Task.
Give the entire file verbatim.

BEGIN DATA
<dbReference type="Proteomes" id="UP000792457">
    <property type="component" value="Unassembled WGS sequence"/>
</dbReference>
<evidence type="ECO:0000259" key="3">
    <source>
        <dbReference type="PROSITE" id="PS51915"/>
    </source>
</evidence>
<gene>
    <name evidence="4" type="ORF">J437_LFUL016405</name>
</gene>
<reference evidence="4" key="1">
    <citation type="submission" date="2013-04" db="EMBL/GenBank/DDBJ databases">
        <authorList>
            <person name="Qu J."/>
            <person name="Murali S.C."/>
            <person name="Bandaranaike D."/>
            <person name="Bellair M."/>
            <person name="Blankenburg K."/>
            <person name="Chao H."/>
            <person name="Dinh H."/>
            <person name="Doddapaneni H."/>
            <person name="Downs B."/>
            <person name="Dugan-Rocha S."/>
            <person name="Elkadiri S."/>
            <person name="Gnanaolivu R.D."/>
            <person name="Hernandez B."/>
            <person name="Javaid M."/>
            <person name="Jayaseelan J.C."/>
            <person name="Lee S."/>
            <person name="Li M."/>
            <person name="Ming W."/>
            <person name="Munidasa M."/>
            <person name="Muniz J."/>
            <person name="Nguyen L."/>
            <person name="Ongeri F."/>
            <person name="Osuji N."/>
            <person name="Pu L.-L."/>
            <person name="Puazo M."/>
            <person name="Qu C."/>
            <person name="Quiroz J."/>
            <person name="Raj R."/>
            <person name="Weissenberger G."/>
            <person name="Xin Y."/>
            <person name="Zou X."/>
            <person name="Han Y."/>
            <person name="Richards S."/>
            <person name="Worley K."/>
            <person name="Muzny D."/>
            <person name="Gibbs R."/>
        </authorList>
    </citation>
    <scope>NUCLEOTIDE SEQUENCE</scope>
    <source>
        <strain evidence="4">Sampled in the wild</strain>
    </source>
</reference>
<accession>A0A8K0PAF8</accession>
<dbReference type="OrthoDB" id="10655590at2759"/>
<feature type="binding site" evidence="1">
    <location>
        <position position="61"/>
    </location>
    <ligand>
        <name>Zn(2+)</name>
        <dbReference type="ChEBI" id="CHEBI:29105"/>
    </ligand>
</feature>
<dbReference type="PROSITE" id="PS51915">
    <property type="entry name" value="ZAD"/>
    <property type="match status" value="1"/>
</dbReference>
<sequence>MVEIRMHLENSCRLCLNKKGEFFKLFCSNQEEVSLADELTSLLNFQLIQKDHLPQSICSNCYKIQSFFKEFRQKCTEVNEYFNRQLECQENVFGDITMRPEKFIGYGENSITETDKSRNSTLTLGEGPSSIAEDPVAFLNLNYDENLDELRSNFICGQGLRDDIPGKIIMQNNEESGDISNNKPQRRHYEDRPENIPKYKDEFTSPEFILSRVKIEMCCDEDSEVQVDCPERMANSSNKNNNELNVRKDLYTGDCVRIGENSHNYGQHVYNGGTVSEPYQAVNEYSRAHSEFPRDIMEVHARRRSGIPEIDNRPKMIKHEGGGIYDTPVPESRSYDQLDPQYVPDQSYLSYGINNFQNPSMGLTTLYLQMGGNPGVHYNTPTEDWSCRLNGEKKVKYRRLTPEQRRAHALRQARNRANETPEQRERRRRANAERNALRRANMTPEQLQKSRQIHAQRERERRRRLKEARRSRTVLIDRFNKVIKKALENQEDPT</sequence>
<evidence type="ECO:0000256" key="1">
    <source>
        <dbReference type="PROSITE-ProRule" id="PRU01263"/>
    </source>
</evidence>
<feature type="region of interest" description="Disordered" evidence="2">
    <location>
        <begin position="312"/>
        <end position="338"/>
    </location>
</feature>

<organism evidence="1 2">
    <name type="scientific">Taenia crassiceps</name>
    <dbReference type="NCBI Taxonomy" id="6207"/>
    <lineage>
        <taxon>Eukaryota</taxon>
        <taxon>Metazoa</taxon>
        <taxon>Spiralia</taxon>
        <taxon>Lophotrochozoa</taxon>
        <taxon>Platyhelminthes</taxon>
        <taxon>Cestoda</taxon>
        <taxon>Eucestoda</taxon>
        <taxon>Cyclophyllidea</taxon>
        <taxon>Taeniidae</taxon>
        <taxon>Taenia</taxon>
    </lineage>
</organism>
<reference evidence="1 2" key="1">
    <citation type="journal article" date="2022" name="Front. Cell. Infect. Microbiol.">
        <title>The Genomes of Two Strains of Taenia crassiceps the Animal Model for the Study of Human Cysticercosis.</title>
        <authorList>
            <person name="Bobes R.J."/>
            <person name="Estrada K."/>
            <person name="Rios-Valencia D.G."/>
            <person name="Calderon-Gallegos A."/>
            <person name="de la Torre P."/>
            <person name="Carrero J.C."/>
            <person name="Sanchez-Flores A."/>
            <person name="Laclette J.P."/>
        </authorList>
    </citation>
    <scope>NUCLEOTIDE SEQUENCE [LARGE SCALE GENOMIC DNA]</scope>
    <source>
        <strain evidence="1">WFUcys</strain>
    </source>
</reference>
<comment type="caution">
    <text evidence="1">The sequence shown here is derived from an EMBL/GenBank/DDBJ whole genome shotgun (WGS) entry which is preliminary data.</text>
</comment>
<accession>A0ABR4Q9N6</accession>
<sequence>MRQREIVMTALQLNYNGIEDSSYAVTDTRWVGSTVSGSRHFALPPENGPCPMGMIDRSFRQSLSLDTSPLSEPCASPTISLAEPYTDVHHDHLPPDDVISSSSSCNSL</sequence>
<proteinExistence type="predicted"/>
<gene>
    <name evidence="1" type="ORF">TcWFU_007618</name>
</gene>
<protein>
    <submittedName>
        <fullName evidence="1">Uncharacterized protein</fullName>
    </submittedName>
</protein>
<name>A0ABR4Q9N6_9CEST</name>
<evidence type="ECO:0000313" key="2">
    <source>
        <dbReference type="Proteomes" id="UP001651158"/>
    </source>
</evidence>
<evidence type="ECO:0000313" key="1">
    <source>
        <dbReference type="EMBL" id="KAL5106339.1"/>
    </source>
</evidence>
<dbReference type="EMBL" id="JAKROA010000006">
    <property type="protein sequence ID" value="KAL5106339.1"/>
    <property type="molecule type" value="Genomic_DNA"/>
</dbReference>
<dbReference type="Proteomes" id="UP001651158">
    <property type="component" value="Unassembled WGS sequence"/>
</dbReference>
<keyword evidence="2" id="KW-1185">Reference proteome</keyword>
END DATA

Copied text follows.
<dbReference type="Proteomes" id="UP000792457">
    <property type="component" value="Unassembled WGS sequence"/>
</dbReference>
<evidence type="ECO:0000259" key="3">
    <source>
        <dbReference type="PROSITE" id="PS51915"/>
    </source>
</evidence>
<gene>
    <name evidence="4" type="ORF">J437_LFUL016405</name>
</gene>
<reference evidence="4" key="1">
    <citation type="submission" date="2013-04" db="EMBL/GenBank/DDBJ databases">
        <authorList>
            <person name="Qu J."/>
            <person name="Murali S.C."/>
            <person name="Bandaranaike D."/>
            <person name="Bellair M."/>
            <person name="Blankenburg K."/>
            <person name="Chao H."/>
            <person name="Dinh H."/>
            <person name="Doddapaneni H."/>
            <person name="Downs B."/>
            <person name="Dugan-Rocha S."/>
            <person name="Elkadiri S."/>
            <person name="Gnanaolivu R.D."/>
            <person name="Hernandez B."/>
            <person name="Javaid M."/>
            <person name="Jayaseelan J.C."/>
            <person name="Lee S."/>
            <person name="Li M."/>
            <person name="Ming W."/>
            <person name="Munidasa M."/>
            <person name="Muniz J."/>
            <person name="Nguyen L."/>
            <person name="Ongeri F."/>
            <person name="Osuji N."/>
            <person name="Pu L.-L."/>
            <person name="Puazo M."/>
            <person name="Qu C."/>
            <person name="Quiroz J."/>
            <person name="Raj R."/>
            <person name="Weissenberger G."/>
            <person name="Xin Y."/>
            <person name="Zou X."/>
            <person name="Han Y."/>
            <person name="Richards S."/>
            <person name="Worley K."/>
            <person name="Muzny D."/>
            <person name="Gibbs R."/>
        </authorList>
    </citation>
    <scope>NUCLEOTIDE SEQUENCE</scope>
    <source>
        <strain evidence="4">Sampled in the wild</strain>
    </source>
</reference>
<accession>A0A8K0PAF8</accession>
<dbReference type="OrthoDB" id="10655590at2759"/>
<feature type="binding site" evidence="1">
    <location>
        <position position="61"/>
    </location>
    <ligand>
        <name>Zn(2+)</name>
        <dbReference type="ChEBI" id="CHEBI:29105"/>
    </ligand>
</feature>
<dbReference type="PROSITE" id="PS51915">
    <property type="entry name" value="ZAD"/>
    <property type="match status" value="1"/>
</dbReference>
<sequence>MVEIRMHLENSCRLCLNKKGEFFKLFCSNQEEVSLADELTSLLNFQLIQKDHLPQSICSNCYKIQSFFKEFRQKCTEVNEYFNRQLECQENVFGDITMRPEKFIGYGENSITETDKSRNSTLTLGEGPSSIAEDPVAFLNLNYDENLDELRSNFICGQGLRDDIPGKIIMQNNEESGDISNNKPQRRHYEDRPENIPKYKDEFTSPEFILSRVKIEMCCDEDSEVQVDCPERMANSSNKNNNELNVRKDLYTGDCVRIGENSHNYGQHVYNGGTVSEPYQAVNEYSRAHSEFPRDIMEVHARRRSGIPEIDNRPKMIKHEGGGIYDTPVPESRSYDQLDPQYVPDQSYLSYGINNFQNPSMGLTTLYLQMGGNPGVHYNTPTEDWSCRLNGEKKVKYRRLTPEQRRAHALRQARNRANETPEQRERRRRANAERNALRRANMTPEQLQKSRQIHAQRERERRRRLKEARRSRTVLIDRFNKVIKKALENQEDPT</sequence>
<evidence type="ECO:0000256" key="1">
    <source>
        <dbReference type="PROSITE-ProRule" id="PRU01263"/>
    </source>
</evidence>
<feature type="region of interest" description="Disordered" evidence="2">
    <location>
        <begin position="312"/>
        <end position="338"/>
    </location>
</feature>

<organism evidence="1 2">
    <name type="scientific">Taenia crassiceps</name>
    <dbReference type="NCBI Taxonomy" id="6207"/>
    <lineage>
        <taxon>Eukaryota</taxon>
        <taxon>Metazoa</taxon>
        <taxon>Spiralia</taxon>
        <taxon>Lophotrochozoa</taxon>
        <taxon>Platyhelminthes</taxon>
        <taxon>Cestoda</taxon>
        <taxon>Eucestoda</taxon>
        <taxon>Cyclophyllidea</taxon>
        <taxon>Taeniidae</taxon>
        <taxon>Taenia</taxon>
    </lineage>
</organism>
<reference evidence="1 2" key="1">
    <citation type="journal article" date="2022" name="Front. Cell. Infect. Microbiol.">
        <title>The Genomes of Two Strains of Taenia crassiceps the Animal Model for the Study of Human Cysticercosis.</title>
        <authorList>
            <person name="Bobes R.J."/>
            <person name="Estrada K."/>
            <person name="Rios-Valencia D.G."/>
            <person name="Calderon-Gallegos A."/>
            <person name="de la Torre P."/>
            <person name="Carrero J.C."/>
            <person name="Sanchez-Flores A."/>
            <person name="Laclette J.P."/>
        </authorList>
    </citation>
    <scope>NUCLEOTIDE SEQUENCE [LARGE SCALE GENOMIC DNA]</scope>
    <source>
        <strain evidence="1">WFUcys</strain>
    </source>
</reference>
<comment type="caution">
    <text evidence="1">The sequence shown here is derived from an EMBL/GenBank/DDBJ whole genome shotgun (WGS) entry which is preliminary data.</text>
</comment>
<accession>A0ABR4Q9N6</accession>
<sequence>MRQREIVMTALQLNYNGIEDSSYAVTDTRWVGSTVSGSRHFALPPENGPCPMGMIDRSFRQSLSLDTSPLSEPCASPTISLAEPYTDVHHDHLPPDDVISSSSSCNSL</sequence>
<proteinExistence type="predicted"/>
<gene>
    <name evidence="1" type="ORF">TcWFU_007618</name>
</gene>
<protein>
    <submittedName>
        <fullName evidence="1">Uncharacterized protein</fullName>
    </submittedName>
</protein>
<name>A0ABR4Q9N6_9CEST</name>
<evidence type="ECO:0000313" key="2">
    <source>
        <dbReference type="Proteomes" id="UP001651158"/>
    </source>
</evidence>
<evidence type="ECO:0000313" key="1">
    <source>
        <dbReference type="EMBL" id="KAL5106339.1"/>
    </source>
</evidence>
<dbReference type="EMBL" id="JAKROA010000006">
    <property type="protein sequence ID" value="KAL5106339.1"/>
    <property type="molecule type" value="Genomic_DNA"/>
</dbReference>
<dbReference type="Proteomes" id="UP001651158">
    <property type="component" value="Unassembled WGS sequence"/>
</dbReference>
<keyword evidence="2" id="KW-1185">Reference proteome</keyword>